From: Miroslav Silovic (miro_at_[hidden])
Date: 2002-10-24 04:38:23
Eric Niebler wrote:
>Before you complain about how "bloated" libraries like regex++ and GRETA are
>compared to libs like PCRE, it's important to consider differences in the
>feature sets. GRETA and regex++ are *generic* template libraries that work
>with any bidirectional iterator type, with narrow or wide characters. PCRE
>(as far as I know) only works on char*. Also, regex++ has an extremely rich
>feature set, and GRETA is getting there. regex++ can work with C++ locales.
>PCRE can't do that. You buy a lot of functionality with all that "bloat".
First, I meant no insult when I used the word 'bloat' - it's just a
standard term. I apologize if it was misunderstood. Secondly, as
somebody already posted, none of that functionality is commonly used.
I'm sure not willing to pay for C++ regexps something that's in the same
order of magnitude as the entire perl implementation, especially if what
I want is performance, so here the size does matter.
Furthermore, it seems that a lot of that code can be folded together
using virtuals - and in this case, fitting everything into the CPU cache
is well worth the extra function call overhead, IMHO (although this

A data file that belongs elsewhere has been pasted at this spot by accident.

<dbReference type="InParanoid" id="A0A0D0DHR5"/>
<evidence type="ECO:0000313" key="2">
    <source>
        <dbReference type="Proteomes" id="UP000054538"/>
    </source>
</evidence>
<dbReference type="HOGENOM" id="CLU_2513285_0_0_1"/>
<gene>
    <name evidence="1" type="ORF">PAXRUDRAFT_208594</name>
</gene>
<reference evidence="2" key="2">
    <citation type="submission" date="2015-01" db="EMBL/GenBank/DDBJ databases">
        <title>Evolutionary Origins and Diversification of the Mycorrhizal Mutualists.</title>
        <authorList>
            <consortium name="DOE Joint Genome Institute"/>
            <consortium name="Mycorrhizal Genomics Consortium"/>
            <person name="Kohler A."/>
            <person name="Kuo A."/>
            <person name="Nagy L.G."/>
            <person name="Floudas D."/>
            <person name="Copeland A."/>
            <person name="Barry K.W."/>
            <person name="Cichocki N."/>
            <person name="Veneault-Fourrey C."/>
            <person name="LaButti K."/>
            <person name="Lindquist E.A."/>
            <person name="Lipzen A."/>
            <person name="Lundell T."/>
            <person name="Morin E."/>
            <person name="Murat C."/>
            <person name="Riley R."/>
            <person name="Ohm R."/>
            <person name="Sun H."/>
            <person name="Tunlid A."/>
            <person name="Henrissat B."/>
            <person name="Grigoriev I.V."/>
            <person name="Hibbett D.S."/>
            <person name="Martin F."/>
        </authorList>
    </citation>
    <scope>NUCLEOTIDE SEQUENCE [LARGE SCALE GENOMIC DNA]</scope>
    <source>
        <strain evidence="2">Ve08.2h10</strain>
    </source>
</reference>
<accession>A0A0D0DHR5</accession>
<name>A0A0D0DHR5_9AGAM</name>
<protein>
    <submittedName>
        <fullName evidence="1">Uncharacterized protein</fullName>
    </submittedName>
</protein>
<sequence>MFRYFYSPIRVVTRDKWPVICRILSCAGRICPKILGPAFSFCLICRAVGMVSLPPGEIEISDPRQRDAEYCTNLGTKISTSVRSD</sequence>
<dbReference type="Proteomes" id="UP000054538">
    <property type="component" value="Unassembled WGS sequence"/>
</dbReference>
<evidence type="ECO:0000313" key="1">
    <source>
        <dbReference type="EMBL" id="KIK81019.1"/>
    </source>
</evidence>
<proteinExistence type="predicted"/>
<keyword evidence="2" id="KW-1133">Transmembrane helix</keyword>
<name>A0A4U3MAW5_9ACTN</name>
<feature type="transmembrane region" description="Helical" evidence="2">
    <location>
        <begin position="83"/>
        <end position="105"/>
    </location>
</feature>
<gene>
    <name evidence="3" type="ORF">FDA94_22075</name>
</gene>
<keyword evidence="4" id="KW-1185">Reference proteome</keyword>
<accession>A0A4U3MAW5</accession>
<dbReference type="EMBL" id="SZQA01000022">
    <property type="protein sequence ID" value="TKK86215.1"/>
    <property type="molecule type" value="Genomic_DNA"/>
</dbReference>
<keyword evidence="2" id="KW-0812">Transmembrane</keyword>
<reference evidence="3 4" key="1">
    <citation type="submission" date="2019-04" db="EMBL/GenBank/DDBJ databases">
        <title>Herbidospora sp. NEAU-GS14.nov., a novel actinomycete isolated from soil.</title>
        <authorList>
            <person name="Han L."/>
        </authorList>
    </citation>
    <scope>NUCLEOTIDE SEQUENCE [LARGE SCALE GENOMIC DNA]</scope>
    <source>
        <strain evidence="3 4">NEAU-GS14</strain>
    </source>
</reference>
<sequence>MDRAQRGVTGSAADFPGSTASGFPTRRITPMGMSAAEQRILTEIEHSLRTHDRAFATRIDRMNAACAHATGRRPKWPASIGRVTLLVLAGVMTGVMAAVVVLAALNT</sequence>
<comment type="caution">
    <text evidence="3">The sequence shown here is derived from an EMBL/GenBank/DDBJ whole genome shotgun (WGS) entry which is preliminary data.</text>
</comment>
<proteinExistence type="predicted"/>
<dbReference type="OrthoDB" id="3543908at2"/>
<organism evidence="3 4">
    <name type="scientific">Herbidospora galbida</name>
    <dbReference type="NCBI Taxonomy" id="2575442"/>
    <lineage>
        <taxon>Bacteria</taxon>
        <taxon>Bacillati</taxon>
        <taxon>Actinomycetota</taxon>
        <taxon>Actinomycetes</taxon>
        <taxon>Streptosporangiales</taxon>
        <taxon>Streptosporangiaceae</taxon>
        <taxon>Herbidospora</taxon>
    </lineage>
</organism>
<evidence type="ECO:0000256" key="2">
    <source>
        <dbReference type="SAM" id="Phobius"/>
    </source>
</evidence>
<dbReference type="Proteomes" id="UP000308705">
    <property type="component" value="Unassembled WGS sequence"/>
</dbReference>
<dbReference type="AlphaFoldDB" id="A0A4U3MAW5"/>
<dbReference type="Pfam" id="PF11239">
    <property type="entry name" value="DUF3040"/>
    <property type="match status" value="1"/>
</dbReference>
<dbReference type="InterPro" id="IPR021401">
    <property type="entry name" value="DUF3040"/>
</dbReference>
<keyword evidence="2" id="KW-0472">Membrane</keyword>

could be a good place to benchmark). Or even, folded together by casting
everything into strings before matching (sucks, but matches the most
common usage patterns).
>That said, I think GRETA is about as big as regex++. The GRETA regression
>test compiles to a 570 Kb executable. That includes instantiations on 4
>iterator types, x2 for different end-of-string policies, x2 for recursive
>vs. iterative engine. That's a "kitchen sink" configuration -- most people
>only need 1 or 2 instantiations. Also, I use a trick to fold similar
In that case, why isn't 1-2 instantiations the default building mode,
with add-ons instantiated from headers by applications that need them?
>instantiations, which saves 200 Kb with the VC++ toolset, but which wouldn't
>work with libstdc++ (though it might with stlport). YMMV.
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